“Colorado Springs,” Jayson told me, “this particular city, this one city, is a battleground”—he paused—“between good and evil. This is spiritual Gettysburg.” Why here? I asked. He thought about it and rephrased his answer. “This place is just a watering hole for Christians. For God’s people. Something extra powerful’s about to pour out of this city. I hope not to stay in Colorado Springs, because I want to spread what’s going on here. I’m a warrior, dude. I’m a warrior for God. Colorado Springs is my training ground.”

Part Two:

“There was,” Pastor Ted said one afternoon in his office, “a significant influence exerted on the last election by Colorado Springs.” He was meeting with me and another reporter, an Australian from a financial paper.

“You mean,” the Australian asked, “almost like a force going out from Colorado Springs?”

A force—Pastor Ted liked that. He smiled and offered other examples. His favorite was the Ukraine, where, he claimed, a sister church to New Life had led the protests that helped sweep the pro-Western candidate into power. Kiev is, in fact, home to Europe's largest evangelical church, and over the last dozen years the Ukrainian evangelical population has grown more than tenfold, from 250,000 to 3 million. According to Ted, it was this army of Christian capitalists that took to the streets. “They're pro-free markets, they're pro-private property,” he said. “That's what evangelical stands for.”

In Pastor Ted's book Dog Training, Fly Fishing, & Sharing Christ in the 21st Century, he describes the church he thinks good Christians want. “I want my finances in order, my kids trained, and my wife to love life. I want good friends who are a delight and who provide protection for my family and me should life become difficult someday . . . I don't want surprises, scandals, or secrets . . . I want stability and, at the same time, steady, forward movement. I want the church to help me live life well, not exhaust me with endless ‘worthwhile’ projects.” By “worthwhile projects” Ted means building funds and soup kitchens alike. It's not that he opposes these; it's just that he is sick of hearing about them and believes that other Christians are, too. He knows that for Christianity to prosper in the free market, it needs more than “moral values”—it needs customer value.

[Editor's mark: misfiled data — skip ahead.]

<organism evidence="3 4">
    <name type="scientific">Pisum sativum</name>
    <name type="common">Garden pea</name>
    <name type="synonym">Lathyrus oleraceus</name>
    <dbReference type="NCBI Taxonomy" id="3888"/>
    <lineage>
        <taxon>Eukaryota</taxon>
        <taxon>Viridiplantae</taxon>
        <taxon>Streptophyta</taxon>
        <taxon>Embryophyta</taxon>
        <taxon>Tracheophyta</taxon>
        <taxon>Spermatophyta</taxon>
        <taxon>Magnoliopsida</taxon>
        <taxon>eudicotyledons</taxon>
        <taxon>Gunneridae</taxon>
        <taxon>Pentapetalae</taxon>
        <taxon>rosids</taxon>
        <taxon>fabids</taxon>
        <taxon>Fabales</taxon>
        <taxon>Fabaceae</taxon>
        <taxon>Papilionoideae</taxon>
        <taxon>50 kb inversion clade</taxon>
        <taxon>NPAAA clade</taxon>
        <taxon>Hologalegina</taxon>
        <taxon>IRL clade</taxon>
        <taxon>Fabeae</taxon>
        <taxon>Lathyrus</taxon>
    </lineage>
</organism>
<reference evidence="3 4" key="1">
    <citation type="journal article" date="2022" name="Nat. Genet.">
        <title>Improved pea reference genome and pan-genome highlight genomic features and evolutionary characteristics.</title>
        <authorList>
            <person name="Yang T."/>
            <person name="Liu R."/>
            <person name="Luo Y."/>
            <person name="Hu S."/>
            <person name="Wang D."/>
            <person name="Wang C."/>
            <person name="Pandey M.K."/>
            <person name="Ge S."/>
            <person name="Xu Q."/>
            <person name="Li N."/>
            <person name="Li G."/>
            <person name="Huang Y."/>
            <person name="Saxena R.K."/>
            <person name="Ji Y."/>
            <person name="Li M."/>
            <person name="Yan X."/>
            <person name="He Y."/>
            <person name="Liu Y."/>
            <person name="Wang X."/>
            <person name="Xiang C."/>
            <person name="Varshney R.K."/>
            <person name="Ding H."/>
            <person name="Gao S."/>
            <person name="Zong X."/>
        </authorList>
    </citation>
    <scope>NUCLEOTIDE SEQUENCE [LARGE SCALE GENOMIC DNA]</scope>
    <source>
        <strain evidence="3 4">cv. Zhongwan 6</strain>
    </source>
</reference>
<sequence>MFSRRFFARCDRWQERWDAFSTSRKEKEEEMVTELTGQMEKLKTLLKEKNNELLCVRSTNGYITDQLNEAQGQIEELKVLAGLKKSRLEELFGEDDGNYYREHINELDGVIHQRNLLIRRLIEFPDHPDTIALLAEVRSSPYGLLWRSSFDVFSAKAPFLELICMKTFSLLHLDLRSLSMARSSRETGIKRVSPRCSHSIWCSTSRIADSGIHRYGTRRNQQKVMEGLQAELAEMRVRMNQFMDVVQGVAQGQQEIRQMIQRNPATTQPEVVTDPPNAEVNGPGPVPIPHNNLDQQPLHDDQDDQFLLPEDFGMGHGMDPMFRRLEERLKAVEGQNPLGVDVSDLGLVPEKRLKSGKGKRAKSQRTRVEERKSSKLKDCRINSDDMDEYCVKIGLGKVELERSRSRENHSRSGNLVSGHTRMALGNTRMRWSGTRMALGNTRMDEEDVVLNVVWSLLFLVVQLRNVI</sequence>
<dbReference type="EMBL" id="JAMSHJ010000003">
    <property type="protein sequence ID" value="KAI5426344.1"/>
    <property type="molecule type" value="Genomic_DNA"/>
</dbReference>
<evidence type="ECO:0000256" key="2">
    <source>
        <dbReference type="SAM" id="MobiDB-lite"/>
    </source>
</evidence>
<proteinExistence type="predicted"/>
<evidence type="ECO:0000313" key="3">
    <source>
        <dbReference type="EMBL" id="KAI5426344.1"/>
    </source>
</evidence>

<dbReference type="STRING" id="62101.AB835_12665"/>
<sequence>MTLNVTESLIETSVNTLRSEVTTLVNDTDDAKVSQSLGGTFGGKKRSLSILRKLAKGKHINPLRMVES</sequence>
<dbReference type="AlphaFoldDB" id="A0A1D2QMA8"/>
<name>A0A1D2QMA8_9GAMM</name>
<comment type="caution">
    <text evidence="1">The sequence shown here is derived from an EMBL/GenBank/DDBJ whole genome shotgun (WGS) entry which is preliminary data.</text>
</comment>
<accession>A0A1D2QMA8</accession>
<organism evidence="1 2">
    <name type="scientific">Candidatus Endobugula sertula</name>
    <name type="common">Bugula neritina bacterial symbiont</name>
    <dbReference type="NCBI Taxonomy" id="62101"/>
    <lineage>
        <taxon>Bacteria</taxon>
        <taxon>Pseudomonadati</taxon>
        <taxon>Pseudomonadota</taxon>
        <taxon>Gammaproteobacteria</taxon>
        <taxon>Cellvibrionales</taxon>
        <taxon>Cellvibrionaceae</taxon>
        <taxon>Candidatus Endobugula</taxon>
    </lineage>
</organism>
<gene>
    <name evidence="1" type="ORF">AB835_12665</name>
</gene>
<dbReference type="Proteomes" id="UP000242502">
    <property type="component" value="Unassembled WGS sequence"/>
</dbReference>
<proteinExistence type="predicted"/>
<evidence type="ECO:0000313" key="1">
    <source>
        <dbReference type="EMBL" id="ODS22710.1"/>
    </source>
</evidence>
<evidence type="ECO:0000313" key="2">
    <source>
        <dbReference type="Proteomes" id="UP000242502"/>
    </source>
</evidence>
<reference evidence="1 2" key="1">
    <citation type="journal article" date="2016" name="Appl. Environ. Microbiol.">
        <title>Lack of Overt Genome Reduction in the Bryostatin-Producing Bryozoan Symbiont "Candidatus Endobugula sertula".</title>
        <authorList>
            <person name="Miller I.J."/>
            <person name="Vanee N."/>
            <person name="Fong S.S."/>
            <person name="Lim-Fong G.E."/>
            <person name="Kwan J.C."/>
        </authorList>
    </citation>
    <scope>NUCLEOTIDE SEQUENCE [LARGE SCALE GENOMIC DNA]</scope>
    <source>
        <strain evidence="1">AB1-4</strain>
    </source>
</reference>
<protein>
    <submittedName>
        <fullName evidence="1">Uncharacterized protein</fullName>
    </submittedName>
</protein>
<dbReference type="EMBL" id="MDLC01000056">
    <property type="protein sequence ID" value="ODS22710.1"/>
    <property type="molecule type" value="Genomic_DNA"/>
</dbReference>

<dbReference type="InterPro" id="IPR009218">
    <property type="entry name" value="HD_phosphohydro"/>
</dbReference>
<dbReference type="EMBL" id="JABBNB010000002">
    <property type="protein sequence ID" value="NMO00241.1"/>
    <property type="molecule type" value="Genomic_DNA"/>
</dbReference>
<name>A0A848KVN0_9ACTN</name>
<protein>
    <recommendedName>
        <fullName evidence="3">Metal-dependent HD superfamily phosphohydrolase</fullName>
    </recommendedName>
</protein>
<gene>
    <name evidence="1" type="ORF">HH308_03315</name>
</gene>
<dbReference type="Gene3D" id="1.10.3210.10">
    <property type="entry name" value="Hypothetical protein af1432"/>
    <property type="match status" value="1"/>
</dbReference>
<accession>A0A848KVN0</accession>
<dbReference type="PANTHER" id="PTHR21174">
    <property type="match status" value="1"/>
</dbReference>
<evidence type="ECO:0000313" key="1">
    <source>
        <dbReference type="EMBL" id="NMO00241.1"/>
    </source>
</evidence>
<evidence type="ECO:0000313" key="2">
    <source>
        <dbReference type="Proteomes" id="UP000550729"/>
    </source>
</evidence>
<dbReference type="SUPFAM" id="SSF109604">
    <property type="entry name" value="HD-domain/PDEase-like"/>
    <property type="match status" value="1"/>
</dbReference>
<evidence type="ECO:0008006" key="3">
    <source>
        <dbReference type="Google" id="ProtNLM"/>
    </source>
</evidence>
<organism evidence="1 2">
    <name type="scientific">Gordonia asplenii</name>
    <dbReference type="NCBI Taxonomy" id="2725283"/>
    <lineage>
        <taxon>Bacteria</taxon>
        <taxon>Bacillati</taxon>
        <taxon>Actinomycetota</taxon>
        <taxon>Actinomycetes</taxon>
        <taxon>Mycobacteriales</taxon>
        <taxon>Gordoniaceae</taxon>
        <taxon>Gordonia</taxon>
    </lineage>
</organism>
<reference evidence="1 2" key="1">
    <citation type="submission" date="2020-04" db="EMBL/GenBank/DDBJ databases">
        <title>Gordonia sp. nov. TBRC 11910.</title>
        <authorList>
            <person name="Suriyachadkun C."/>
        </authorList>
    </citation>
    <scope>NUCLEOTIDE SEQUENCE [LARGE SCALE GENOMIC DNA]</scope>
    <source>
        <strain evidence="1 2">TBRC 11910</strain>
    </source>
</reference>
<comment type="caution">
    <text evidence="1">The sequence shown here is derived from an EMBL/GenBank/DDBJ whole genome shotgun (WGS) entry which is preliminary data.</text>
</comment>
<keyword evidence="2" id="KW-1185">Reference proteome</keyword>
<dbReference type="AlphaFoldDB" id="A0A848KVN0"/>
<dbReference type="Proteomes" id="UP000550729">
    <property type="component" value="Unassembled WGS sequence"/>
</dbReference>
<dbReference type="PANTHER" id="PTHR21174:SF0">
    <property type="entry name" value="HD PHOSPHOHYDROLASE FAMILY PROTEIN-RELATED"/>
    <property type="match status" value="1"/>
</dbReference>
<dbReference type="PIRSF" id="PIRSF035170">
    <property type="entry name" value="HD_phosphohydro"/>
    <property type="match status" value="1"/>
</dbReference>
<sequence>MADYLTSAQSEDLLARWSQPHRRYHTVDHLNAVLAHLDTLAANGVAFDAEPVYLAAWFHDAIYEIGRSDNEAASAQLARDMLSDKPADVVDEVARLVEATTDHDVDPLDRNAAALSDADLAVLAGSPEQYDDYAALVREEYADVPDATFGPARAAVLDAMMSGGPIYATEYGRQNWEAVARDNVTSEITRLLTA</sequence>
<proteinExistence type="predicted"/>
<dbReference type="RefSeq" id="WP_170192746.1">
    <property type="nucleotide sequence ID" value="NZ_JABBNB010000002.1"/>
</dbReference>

New Lifers, Pastor Ted writes with evident pride, “like the benefits, risks, and maybe above all, the excitement of a free-market society.” They like the stimulation of a new brand. “Have you ever switched your toothpaste brand, just for the fun of it?” Pastor Ted asks. Admit it, he insists. All the way home, you felt a “secret little thrill,” as excited questions ran through your mind: “Will it make my teeth whiter? My breath fresher?” This is the sensation Ted wants pastors to bring to the Christian experience. He believes it is time “to harness the forces of free-market capitalism in our ministry.” Once a pastor does that, his flock can start organizing itself according to each member's abilities and tastes.

Which brings us back to “Order.” Key to the growth of evangelicalism during the last twenty years has been a social structure of “cell groups” that allows churches to grow endlessly while maintaining orthodoxy in their ranks. New Life, for instance, has 1,300 cell groups, or “small groups,” as Pastor Ted prefers to call them. Such a structure is not native to Colorado Springs; in fact, most evangelicals attribute it to Pastor Paul Cho, of South Korea, who has built a congregation of 750,000 using the cell-group structure. American megachurches that have adopted the cell model unaltered have had only partial success.